Newspaper article St Louis Post-Dispatch (MO)

Crossing the Finish Line of a 5K Run Was Just a Start for Young Woman with Parkinson's Disease

Newspaper article St Louis Post-Dispatch (MO)

Crossing the Finish Line of a 5K Run Was Just a Start for Young Woman with Parkinson's Disease

Article excerpt

As the finish line for her 5K event got closer, Cary Ann Bailey cried.

A friend running near her shouted, "Keep going, you can do it " again and again. People in the distance clapped for her. In her own mind she pushed herself, "Keep going, keep going, keep going "

She was tired. No one would blame her if she quit. No matter how close to the end she was, she had nothing to be ashamed of. She still had visible scars from brain surgery three months earlier to ease her Parkinson's disease. Electrodes were deep in her brain. A small box spitting electric impulses into her nervous system was implanted in her chest.

The road she was on was much longer than the 5K she was running.

NOT AT THIS AGE

Bailey, 37, was a registered nurse at Marshall Browning Hospital in Du Quoin, Ill., when the tremors began.

She figured it was stress. She worked full time, was a wife, mother of two children and commuted for a week once a month to Vanderbilt University in Nashville, Tenn., where she was working on her nurse practitioner degree.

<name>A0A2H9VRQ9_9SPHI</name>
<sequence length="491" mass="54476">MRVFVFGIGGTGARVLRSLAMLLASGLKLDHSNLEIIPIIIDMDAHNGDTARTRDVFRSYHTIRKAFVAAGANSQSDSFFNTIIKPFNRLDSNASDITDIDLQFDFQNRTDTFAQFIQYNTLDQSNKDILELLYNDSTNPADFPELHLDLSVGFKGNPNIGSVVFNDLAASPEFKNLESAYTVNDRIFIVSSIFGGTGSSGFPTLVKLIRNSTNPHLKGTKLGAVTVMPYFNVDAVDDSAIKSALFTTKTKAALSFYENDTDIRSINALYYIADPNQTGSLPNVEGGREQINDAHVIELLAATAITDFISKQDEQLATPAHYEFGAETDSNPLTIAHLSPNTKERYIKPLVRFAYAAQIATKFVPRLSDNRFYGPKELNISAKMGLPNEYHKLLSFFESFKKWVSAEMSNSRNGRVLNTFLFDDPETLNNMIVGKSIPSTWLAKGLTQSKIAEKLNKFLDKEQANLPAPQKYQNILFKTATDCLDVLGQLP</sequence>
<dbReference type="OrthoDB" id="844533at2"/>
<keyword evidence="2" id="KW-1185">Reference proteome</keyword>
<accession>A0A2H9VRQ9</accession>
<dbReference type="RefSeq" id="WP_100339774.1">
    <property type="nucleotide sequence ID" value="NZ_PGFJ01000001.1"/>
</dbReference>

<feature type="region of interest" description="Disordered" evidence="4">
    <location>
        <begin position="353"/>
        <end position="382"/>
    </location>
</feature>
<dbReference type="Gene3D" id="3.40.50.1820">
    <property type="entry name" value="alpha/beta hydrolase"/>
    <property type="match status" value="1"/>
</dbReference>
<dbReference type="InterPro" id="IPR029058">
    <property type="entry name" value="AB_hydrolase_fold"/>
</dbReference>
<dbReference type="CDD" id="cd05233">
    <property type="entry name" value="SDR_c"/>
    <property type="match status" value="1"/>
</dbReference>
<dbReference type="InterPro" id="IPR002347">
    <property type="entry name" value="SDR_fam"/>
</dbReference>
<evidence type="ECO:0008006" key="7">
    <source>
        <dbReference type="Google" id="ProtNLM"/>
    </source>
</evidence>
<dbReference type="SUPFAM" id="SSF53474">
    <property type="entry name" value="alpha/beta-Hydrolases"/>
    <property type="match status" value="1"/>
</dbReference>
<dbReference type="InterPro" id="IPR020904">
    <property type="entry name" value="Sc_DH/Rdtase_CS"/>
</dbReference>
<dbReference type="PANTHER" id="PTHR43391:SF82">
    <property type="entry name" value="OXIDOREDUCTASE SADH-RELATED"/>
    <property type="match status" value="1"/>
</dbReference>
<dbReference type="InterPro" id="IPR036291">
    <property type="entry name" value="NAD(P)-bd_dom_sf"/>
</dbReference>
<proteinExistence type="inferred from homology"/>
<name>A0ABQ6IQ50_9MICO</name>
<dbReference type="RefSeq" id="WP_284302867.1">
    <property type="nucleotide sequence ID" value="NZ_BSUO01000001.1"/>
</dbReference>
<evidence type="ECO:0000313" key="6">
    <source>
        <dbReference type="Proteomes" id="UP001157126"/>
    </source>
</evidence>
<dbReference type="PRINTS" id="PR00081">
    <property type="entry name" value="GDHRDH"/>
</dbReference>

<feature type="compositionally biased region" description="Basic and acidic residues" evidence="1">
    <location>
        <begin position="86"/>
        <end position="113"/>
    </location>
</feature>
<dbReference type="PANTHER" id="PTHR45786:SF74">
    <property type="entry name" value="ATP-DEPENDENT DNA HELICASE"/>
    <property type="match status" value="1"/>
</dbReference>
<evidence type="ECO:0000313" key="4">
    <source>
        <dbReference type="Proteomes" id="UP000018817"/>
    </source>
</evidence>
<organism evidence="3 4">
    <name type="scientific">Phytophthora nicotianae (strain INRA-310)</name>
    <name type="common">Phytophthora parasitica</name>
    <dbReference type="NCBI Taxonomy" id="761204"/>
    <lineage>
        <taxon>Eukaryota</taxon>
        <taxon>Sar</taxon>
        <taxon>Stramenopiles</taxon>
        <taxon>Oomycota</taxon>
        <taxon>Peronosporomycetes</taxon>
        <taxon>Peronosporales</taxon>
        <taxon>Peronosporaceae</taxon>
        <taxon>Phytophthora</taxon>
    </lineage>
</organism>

Upon graduation, she became a hospitalist nurse practitioner at Marshall Browning.

The tremors got worse. While working with an interventional cardiologist, she went into denial about what was happening. Her walking was increasingly labored and the inability to keep her hands still while working was becoming noticeable.

A neurologist in Du Quoin eventually sent her to St. Louis University Hospital where doctors used DaTscan, a new technology that can distinguish the elements of Parkinson's disease. Before DaTscan, physicians could spend months in a process of elimination until Parkinson's disease was the last possible diagnosis.

While it's not without some risks such as the injection of a radioactive chemical into the brain the DaTscan sped up her process and confirmed in August that Bailey had Parkinson's.

Shortly after the tests, Bailey quit work. Her shaking and instability prevented her from doing her job. She now receives disability benefits as she fights the disease. Still, she vows to return to work. And she wants to teach and train other nurse practitioners. "This disease had taken me away from me. This was," she said, pausing to hold back tears, "identity theft."

Late last year the hospital offered her a technology called deep brain stimulation. Surgeons would sink two electrodes into her brain, then run wires to a small device that would pump a steady stream of low-voltage electricity into her brain.

In most cases, the tremors would subside enough that only a trained eye could detect them. "I'd taken the medicine and it worked a little, but I said, 'Let's do it.'"

She had to do two surgeries while awake. On the first, they would bolt her head to the operating table through skin because the procedure was so delicate that she couldn't move even a millimeter.

On Jan. 19, for six hours surgeons drilled a hole in the crown of her head to sink electrodes into her brain. …

Search by... Author
Show... All Results Primary Sources Peer-reviewed

Oops!

An unknown error has occurred. Please click the button below to reload the page. If the problem persists, please try again in a little while.